WASHINGTON, July 30, 2014 — The Clap Your Hands Say Yeah band that took the stage recently at U Street Music Hall is one that has changed quite a bit since they first formed in 2002. Their current iteration points to the evolution of their sound and definitely toward their direction going forward. It’s a much different outfit than the one fans might remember back around 2004.
Up to a hiccup-like break up in 2008, Clap Your Hands Say Yeah had been consistent five-piece lineup since its inception. But by the time they went on tour for their recently released album Only Run, the only remaining members from their original roster were front man Alec Ounsworth and drummer Sean Greenhalgh.
Prior to the shakeup, this band was always very much a collaborative effort. Since then, however, it’s turned into something like a singular vision in its approach, clearly reflecting the emerging dominance of its most recognized member.
Alec Ounsworth has indeed taken on the general role as the band’s focal point. He’s always been front and center, the voice of the band and their primary songwriter. But now that seems to be the major emphasis, a change that was up there front and center with Ounsworth in middle singing to the audience at U Street.
All of this sounds a lot more dramatic than it actually is. There was no major coup or split in differences concerning the band’s musical direction because Clap Your Hands Say Yeah remained consistently themselves in their recent performance. A change of pace would be expected, with the band from Philadelphia taking on a new face to represent the shift they’ve felt over the last two years. But then that would be a completely different band. Paradoxically, this isn’t the case.
Instead what the audience at U Street Music Hall heard was a band developing more consistency. Indeed, the major thing is now a three-piece ensemble. They sound remarkably, refreshingly, and comfortably familiar to the band they used to be.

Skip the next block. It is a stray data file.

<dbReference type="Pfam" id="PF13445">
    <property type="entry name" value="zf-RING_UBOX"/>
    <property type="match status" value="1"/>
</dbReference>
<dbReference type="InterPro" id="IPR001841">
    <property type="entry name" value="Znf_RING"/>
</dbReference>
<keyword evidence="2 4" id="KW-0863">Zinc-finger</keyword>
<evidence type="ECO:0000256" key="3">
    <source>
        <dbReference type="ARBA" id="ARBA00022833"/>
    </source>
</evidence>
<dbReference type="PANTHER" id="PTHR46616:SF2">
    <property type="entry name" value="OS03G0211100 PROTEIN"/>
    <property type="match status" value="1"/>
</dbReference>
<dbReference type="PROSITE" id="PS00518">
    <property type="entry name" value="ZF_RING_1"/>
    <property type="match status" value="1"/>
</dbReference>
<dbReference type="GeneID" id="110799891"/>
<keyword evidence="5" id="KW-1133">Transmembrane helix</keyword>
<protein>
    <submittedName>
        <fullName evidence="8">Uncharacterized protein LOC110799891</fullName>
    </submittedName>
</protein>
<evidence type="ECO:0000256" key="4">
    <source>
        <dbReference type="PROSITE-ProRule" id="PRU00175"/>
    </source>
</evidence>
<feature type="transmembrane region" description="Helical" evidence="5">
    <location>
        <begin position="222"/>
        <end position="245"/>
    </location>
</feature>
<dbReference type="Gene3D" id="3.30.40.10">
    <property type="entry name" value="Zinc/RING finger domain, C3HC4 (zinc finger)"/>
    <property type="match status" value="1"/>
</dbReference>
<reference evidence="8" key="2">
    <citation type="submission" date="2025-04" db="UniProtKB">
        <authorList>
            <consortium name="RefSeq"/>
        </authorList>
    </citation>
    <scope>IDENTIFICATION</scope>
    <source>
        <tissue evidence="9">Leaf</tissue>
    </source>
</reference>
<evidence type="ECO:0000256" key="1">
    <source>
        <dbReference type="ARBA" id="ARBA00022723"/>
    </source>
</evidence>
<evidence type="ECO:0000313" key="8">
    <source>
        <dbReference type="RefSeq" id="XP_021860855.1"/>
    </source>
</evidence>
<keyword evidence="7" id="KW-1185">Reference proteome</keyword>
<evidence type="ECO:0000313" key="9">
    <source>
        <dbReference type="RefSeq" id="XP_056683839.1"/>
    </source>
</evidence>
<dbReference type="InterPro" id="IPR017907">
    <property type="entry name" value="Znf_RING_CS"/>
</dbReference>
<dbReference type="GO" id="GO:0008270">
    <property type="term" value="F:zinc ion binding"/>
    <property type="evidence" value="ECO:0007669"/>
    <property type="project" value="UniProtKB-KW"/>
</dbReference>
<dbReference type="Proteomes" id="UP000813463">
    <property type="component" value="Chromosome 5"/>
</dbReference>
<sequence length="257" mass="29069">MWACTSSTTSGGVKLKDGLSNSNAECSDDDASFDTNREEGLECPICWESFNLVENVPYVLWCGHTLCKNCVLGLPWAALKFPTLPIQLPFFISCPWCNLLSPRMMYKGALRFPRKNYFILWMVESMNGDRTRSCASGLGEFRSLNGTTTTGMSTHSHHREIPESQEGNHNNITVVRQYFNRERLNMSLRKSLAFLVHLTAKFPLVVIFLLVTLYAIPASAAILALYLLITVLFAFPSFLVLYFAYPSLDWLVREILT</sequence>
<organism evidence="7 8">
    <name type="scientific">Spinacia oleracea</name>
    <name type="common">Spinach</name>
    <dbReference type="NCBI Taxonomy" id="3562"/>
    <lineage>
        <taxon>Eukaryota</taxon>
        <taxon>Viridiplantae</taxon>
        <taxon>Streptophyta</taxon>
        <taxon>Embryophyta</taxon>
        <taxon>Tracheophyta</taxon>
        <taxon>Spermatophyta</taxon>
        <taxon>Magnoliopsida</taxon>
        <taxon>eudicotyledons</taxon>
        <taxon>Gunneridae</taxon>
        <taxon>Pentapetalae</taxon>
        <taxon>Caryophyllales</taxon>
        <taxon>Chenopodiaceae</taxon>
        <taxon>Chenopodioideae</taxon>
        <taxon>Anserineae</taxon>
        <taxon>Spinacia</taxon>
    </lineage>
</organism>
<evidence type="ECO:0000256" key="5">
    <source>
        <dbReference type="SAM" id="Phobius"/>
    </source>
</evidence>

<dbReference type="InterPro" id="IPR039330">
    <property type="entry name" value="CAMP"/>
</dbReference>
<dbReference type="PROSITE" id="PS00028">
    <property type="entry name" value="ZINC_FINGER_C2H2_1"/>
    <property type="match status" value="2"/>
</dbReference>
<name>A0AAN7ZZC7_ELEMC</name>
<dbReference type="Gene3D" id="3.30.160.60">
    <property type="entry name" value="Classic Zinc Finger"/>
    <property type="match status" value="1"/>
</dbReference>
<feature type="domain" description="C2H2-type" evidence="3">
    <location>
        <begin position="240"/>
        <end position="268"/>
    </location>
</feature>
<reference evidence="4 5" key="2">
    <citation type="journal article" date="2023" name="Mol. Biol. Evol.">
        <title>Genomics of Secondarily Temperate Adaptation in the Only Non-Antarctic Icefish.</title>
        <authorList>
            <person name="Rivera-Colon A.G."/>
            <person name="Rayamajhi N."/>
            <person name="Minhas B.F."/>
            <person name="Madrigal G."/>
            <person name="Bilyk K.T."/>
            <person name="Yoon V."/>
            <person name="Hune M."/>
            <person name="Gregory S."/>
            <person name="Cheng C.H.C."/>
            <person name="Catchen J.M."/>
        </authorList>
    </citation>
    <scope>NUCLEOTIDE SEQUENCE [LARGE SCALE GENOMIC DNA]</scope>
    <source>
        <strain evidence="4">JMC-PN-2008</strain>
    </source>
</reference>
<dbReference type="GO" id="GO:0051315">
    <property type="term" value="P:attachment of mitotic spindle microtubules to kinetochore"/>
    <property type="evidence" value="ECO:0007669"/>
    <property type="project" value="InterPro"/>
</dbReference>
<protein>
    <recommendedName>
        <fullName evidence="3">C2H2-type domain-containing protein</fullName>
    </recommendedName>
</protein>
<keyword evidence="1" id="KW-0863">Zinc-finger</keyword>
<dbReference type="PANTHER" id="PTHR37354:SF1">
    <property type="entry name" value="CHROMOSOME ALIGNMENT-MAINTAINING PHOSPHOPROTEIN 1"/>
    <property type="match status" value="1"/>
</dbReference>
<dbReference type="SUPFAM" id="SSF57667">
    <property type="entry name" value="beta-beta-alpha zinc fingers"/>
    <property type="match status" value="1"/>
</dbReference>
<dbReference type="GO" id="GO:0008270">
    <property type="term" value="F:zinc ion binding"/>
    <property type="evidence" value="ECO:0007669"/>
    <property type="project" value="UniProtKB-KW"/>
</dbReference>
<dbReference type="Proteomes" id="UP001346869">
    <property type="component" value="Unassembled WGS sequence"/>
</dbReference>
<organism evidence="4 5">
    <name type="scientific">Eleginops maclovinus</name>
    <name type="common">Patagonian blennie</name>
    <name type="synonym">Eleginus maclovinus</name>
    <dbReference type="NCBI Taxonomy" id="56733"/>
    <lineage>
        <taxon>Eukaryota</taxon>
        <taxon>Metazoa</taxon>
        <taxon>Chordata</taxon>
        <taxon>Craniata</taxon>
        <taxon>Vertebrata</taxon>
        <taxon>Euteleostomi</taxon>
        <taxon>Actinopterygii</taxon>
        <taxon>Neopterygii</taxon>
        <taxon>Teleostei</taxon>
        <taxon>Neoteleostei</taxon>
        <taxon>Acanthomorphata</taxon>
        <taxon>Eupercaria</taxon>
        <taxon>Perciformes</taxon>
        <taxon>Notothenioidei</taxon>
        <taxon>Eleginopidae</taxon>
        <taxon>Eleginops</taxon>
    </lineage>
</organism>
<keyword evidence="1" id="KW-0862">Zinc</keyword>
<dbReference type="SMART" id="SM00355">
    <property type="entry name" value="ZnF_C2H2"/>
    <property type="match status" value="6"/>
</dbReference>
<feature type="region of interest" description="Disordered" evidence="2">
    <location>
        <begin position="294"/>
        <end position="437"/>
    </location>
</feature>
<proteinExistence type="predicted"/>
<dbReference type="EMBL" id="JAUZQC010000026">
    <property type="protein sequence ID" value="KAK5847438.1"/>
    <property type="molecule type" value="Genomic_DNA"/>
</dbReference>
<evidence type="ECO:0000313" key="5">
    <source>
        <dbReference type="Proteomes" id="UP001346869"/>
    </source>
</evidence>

When they began in 2002, Clap Your Hands Say Yeah were one of the forerunners of modern new wave/indie pop sound, becoming critically acclaimed on their own terms, which allowed them not only autonomy with their music but how they presented their music. Their live set reflected the extension and continuity of this freedom as they moved through selections from their four albums.
Losing just about half their band has made them sound a bit looser, however. Their angular pop melodies are still present, but the programming is a lot more textured and layered now. It could very easily sound less authentic, especially in a live setting. But Ounsworth and Greenhalgh mix the sound just right for everything to feel as organic as ever.
They were never quite guitar-driven before, with the synths creating most of the band’s hooks and with the guitar work lining and filling in the empty spaces. But that’s less true now with the guitar being pushed further into the background. The atmospherics ultimately control the day, keeping the same dance friendly nature that longtime fans always expect.
Still present, though, is that patented Alex Ounsworth croons. It’s as distinctive as ever. And it’s that constant that has turned this group into his band. It speaks to how clearly the band came across even before the personnel remix that made Ounsworth much more overtly prominent as the band’s sole voice.
And that’s why, strangely enough, Clap Your Hands Say Yeah still feel like the band they’ve always been. It’s the Ounsworth show now, but Clap Your Hands Say Yeah has actually stuck with the sound that made them distinctive from the beginning.